Friday, January 18, 2019

What Is Expository FICtion?

If you’re a regular reader of Celebrate Science, you know that I have a lot of say about expository nonfiction. But ever since I read this fascinating post by Annette Bay Pimentel, author of Girl Running: Bobbi Gibb and the Boston Marathon (which I highly recommend), I’ve been thinking more and more about expository fiction.

To make sense of the terms fiction, nonfiction, expository, and narrative, take a look at this handy-dandy diagram.

Drawing on the most widely accepted definitions, narrative texts tell a story or convey an experience. They include such story elements as characters, settings, and dialog and have a conflict and resolution.
Expository texts are crafted to explain information. They can have a wide variety of text structures, such as compare and contrast, cause and effect, sequence, etc. In some cases they are concept books, but they can also be all about (survey) books that present a broad overview of a topic or how-to books (active nonfiction) that explain a process step by step.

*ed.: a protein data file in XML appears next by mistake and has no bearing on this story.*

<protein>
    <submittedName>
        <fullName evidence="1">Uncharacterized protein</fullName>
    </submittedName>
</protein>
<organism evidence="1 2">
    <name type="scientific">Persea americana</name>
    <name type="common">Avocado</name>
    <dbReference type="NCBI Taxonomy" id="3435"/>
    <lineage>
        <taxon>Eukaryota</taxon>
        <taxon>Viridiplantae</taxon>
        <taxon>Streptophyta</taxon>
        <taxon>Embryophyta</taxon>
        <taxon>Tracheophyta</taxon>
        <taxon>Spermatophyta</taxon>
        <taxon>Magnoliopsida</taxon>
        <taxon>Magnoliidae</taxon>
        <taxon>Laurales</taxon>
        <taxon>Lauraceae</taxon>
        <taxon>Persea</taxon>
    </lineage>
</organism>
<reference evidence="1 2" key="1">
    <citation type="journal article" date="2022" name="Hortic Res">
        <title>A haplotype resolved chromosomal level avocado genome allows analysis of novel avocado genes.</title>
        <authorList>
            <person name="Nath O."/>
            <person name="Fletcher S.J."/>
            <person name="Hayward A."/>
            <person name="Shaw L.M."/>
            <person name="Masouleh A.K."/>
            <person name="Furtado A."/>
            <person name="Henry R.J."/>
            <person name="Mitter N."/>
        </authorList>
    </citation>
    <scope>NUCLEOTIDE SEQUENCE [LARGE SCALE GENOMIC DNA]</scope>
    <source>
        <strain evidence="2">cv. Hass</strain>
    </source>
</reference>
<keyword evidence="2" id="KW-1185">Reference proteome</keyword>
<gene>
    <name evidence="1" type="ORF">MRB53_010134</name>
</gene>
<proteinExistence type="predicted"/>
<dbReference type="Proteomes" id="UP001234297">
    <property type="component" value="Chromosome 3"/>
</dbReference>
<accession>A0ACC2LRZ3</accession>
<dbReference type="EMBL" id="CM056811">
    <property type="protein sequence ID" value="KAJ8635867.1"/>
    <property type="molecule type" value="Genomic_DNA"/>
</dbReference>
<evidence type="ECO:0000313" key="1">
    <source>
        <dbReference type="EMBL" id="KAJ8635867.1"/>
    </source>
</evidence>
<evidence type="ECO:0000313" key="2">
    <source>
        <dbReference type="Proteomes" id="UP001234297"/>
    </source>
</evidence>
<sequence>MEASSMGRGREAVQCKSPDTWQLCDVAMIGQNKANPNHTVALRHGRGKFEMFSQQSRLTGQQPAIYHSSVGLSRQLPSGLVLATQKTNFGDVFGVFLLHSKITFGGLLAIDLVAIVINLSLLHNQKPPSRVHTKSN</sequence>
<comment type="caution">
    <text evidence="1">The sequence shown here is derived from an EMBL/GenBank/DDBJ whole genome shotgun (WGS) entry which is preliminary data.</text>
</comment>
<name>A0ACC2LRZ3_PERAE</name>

While most educators and students are becoming increasingly adept at differentiating between narrative and expository nonfiction, we don’t hear much about expository fiction.

Perhaps the most clear cut examples are books with key stats about fictional comic book characters or the Pokémon Essential Handbook. These guides follow an expository structure, but convey fictional information.

Annette discusses some interesting examples in her blog post.

Here's a question. Should books that (1) have an expository writing style and (2) present true, verifiable information through the lens of an object or nonhuman animal narrator be considered expository fiction? Examples include Sun: One in a Billion by Stacy McAnulty, One Proud Penny by Randy Siegel or I, Fly: The Buzz About Flies and How Awesome They Are by Bridget Heos.

By using first-person point of view to deliver the information in a more interesting and engaging way, do these books cross the line into fiction? I really don’t know, but it’s a question worth thinking about.

1 comment:

  1. This is such an interesting exploration of the idea. Thanks for digging into it!